I don’t mean to sound dismissal when I say this film is primarily a stylistic exercise. First-time directors need to make a mark if they want to establish themselves and garner attention within the industry. It’s also beside the point. The Vast of Night is a solid B-movie entirely on its own terms. The movie looks lush and cool in its color scheme (outside of a few underexposed outdoor scenes). The young first-time actors all do excellent work with the material and handle some of the excessive 5-10 minutes long takes with consistently engaging performances. The film has a solid dramatic foundation and takes time to set up its characters before sewing the seeds of discontent and mystery into the minds of our lead characters. We watch the nature of the mystery unfold in front of us just as it does for our characters. 

If the film has any minor issue it’s the unoriginal nature of its premise. This story has been told a thousand times and the ending evokes the mystery and hauntingly inconclusive nature of the questions it asks. The film is a mystery narrative about unknowable knowledge, so the answers it provides are understandable but I’m guessing some audiences will find the film’s conclusion inconclusive. Given that some of the people I sat and watched the film with felt underwhelmed, I have the sense this movie won’t impress people who aren’t willing to grade it on a curve as a low-budget, first-time filmmaker’s work. 

The Vast of Night is quite modestly excellent on its own terms though! I might’ve appreciated it more if the film had chosen a more esoteric or complicated explanation for its core mystery, or found more of a message to express in the style of Rod Sterling’s work, but the awe and drama it’s able to draw with its limited premise is more than impressive for what it is. As I said, I think we’re going to be hearing a lot more from Andrew Patterson going forward when he’s inevitably tapped for a Star Wars or Godzilla sequel five years from now. His style calls to mind the early work of Colin Trevorrow, Josh Trank, and Gareth Edwards, who all went on to notable Hollywood careers (for better or worse).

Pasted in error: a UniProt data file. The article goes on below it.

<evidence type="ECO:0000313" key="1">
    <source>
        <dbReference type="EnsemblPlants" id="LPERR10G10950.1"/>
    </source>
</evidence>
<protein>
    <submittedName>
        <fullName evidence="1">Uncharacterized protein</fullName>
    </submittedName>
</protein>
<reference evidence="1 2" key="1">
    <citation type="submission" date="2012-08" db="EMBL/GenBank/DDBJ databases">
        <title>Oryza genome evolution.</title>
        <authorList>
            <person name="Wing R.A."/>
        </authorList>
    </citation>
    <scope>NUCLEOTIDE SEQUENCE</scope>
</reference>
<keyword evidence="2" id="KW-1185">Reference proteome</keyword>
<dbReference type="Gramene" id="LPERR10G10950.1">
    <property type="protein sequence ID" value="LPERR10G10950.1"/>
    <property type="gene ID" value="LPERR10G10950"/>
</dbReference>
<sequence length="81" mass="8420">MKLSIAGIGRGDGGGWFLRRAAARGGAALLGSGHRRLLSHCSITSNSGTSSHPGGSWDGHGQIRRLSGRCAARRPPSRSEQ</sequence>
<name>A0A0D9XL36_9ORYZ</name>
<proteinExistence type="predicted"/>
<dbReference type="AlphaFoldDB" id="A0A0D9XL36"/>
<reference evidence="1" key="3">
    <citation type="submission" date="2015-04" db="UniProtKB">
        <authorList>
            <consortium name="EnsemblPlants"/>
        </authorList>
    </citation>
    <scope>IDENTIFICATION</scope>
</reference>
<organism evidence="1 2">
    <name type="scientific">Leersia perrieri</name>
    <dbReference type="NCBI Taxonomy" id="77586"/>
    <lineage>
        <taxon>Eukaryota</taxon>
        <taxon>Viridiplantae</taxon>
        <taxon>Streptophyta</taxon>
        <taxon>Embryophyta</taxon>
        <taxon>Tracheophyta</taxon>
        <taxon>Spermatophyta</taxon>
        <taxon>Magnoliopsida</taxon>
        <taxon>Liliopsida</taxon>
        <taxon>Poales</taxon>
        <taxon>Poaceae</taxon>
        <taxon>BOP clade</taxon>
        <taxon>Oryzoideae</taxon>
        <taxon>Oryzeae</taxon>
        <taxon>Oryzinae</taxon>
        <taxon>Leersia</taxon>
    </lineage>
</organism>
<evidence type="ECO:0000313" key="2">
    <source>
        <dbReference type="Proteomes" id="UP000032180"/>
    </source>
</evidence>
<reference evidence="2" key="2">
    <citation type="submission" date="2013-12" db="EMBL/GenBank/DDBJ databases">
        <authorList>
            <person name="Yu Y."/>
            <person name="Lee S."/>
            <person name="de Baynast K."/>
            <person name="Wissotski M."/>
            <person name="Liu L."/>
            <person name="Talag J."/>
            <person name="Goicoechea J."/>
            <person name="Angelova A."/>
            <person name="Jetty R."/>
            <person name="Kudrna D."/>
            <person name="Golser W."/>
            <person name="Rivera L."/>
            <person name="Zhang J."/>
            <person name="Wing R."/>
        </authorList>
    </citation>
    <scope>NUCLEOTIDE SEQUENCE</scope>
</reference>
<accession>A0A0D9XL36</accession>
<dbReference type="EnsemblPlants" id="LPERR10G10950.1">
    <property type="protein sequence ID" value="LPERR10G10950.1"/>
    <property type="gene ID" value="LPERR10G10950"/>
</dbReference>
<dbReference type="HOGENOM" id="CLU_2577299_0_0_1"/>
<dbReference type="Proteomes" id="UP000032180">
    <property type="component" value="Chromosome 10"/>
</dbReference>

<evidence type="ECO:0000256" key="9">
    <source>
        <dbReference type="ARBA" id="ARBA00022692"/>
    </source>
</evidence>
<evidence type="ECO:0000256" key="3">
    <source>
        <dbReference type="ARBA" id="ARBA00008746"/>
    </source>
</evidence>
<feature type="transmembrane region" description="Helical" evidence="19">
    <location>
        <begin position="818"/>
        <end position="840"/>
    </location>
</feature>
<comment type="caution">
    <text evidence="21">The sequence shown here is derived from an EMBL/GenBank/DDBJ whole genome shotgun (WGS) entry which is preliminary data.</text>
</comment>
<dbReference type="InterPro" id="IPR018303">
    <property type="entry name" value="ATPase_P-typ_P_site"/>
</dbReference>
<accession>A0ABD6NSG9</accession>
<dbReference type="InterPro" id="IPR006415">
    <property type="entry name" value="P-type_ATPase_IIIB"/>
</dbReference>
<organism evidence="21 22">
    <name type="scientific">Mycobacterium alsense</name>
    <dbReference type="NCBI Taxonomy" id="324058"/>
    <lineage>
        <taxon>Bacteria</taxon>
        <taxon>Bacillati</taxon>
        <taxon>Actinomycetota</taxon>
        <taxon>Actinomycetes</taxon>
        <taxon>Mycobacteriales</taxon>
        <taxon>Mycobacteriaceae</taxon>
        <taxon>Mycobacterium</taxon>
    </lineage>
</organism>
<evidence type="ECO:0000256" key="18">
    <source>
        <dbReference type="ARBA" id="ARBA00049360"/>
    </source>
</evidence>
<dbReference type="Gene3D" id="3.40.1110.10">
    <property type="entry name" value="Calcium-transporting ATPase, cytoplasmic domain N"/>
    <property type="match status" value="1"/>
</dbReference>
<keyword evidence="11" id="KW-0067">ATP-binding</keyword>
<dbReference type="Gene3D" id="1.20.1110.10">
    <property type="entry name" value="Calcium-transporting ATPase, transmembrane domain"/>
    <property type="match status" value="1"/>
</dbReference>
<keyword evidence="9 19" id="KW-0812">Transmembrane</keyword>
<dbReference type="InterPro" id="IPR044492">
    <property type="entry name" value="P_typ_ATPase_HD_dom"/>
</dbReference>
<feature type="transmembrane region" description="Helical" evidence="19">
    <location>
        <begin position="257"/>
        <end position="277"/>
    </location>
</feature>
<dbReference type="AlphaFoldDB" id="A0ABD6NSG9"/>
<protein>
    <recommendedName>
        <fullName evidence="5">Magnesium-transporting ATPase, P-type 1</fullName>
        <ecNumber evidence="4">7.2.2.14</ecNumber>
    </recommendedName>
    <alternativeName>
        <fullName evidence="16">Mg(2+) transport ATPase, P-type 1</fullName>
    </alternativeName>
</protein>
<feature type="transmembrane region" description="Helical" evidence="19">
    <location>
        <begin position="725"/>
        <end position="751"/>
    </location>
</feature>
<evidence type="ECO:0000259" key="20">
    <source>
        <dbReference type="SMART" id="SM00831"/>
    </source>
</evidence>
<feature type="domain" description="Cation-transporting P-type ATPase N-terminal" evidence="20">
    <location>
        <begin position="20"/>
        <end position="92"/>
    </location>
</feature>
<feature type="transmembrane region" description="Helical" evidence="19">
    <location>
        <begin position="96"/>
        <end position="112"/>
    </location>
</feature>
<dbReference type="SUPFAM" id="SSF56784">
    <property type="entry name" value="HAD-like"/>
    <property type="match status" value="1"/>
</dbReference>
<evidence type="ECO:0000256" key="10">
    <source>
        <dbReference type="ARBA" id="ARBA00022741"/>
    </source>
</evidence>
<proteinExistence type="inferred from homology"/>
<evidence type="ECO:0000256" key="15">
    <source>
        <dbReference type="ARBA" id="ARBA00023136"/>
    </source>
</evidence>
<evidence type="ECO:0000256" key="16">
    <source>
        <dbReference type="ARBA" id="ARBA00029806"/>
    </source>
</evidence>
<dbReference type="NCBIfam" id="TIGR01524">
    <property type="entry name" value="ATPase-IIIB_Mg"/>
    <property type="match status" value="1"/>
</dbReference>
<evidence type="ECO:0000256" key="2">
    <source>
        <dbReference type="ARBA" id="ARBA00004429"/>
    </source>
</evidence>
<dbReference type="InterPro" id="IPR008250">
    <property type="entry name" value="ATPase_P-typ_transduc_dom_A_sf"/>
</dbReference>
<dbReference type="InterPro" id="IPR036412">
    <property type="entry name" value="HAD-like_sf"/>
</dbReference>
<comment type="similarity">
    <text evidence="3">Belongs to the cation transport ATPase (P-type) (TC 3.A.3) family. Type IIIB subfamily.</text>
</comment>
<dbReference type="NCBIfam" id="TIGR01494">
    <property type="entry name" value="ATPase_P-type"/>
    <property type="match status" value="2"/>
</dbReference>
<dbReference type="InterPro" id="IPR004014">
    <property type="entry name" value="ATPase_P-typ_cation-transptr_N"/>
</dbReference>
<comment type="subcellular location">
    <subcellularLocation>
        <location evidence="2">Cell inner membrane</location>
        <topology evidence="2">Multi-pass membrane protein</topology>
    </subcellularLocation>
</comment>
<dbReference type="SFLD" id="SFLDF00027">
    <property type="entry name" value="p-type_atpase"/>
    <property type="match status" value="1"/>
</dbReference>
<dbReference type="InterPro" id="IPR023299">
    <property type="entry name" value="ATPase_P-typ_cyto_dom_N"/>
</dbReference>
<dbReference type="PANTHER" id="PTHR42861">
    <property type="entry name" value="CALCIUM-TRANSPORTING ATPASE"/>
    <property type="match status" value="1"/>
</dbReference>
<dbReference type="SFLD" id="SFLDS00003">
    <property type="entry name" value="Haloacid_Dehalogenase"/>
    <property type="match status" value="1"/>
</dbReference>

+ Great child performances
+ Beautiful production design, lighting and cinematography
+ Solid mystery script


- Somewhat unoriginal story and conclusion

The Bottom Line

The Vast of Night is a great directorial debut and one of the strongest films released on streaming so far in 2020! If you have Amazon Prime, it's well worth checking out!


Tyler Hummel

Tyler Hummel is a Nashville-based freelance journalist, a College Fix Fellow, and a member of the Music City Film Critics Association. He has contributed to Geeks Under Grace, The Living Church, North American Anglican, Baptist News Global, The Tennessee Register, Angelus News, The Dispatch, Voeglin View, Hollywood in Toto, Law and Liberty, The Federalist, Main Street Nashville, Leaders Media, and the Catholic Herald of Milwaukee.